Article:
RVRB-020 : CHRISTIAN BLAND & THE REVELATORS - THE UNSEEN GREEN OBSCENE

$17.98

Album-options: VINYL

$17.98 - VINYL - Standard weight green vinyl LP.

DIGITAL - Available via Bandcamp


The Reverberation Appreciation Society is proud to announce the release of the third LP from Christian Bland & The Revelators, entitled The Unseen Green Obscene, out Sept 22 (UK) / 23 (US) on vinyl, CD and digital download.



PRESS RELEASE

Colors are light’s suffering and joy.”  – Johann Wolfgang von Goethe

He would say that a sound was a color to him”- Rosemary Breen, describing her brother, Syd Barrett

The musical mind of Christian Bland seems to overflow with colors. The lyrics and even titles of his output with his primary project (the psychedelic mothership, The Black Angels) drip with kaleidoscopic imagery. “Indigo Meadow”,  “Black Grease”, “You In Color”… “Yellow Elevator #2”. His side project, Christian Bland & The Revelators has followed a similar path, and has released a red album, 2010’s The Lost Album, and 2012’s Pig Boat Blues.

Unseen Green Obscene, records the third solo flight from Bland and his band, The Revelators. Like all his work, it’s richly detailed with references to Bland’s musical and artistic influences.

Revered touchstones Bo Diddley, Syd Barrett and Brian Wilson are honored here, each with their own track. The label that Bland co-founded with the other producers of Austin Psych Fest, “The Reverberation Appreciation Society” gets it’s own theme song, complete with thunderous gong. His motorcycle gets a sendup too, in “CB160”.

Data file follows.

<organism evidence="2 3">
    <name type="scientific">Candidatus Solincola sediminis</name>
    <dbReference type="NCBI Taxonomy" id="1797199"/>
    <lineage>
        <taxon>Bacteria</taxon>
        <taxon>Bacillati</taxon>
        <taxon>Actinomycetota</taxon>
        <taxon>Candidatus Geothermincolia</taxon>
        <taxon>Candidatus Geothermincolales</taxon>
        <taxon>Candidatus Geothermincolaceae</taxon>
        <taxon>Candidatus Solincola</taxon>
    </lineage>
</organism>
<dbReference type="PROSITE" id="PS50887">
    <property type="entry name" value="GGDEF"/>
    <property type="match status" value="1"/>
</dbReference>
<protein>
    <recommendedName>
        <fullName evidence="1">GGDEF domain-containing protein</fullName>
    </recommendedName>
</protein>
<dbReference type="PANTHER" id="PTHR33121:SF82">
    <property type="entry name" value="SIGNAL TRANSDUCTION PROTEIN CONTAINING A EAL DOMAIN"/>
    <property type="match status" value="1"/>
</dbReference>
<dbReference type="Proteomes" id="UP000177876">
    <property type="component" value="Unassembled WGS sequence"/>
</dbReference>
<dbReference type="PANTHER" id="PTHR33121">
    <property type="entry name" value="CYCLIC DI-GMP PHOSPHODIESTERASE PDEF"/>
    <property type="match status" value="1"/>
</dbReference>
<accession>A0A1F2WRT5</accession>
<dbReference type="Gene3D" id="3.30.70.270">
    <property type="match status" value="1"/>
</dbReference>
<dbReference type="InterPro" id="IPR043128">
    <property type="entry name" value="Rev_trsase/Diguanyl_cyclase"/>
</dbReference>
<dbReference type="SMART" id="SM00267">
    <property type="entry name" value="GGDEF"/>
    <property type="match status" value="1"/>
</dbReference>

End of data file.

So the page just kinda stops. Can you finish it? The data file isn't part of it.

The thread that runs through all of Bland’s work – whether it’s his visual artwork, music with The Black Angels, and the myriad projects of The Reverberation Appreciation Society – Austin Psych Fest and it’s offshoots, the record label, and now an East Austin record store – is a timeless spirit of rock and roll, and in particular the psychedelic kind, circa 1968. He champions it. Lives and breathes it.

Whatever the make, model and serial number of the equipment he favors in the recording process, to Christian Bland this isn’t all nostalgia, it’s about the future. “To me, it’s not really ‘vintage’ rock ‘n roll. Given the time humans have been on earth, it’s only 50-plus years ago – that’s nothing in the span of human existence. It’s the best music and it needs to be preserved and pushed into the future and expanded upon.”

And what will attentive listeners discover they see when they hear “The Unseen Green Obscene”? The past? The future? The answer will be colored by your own perceptions.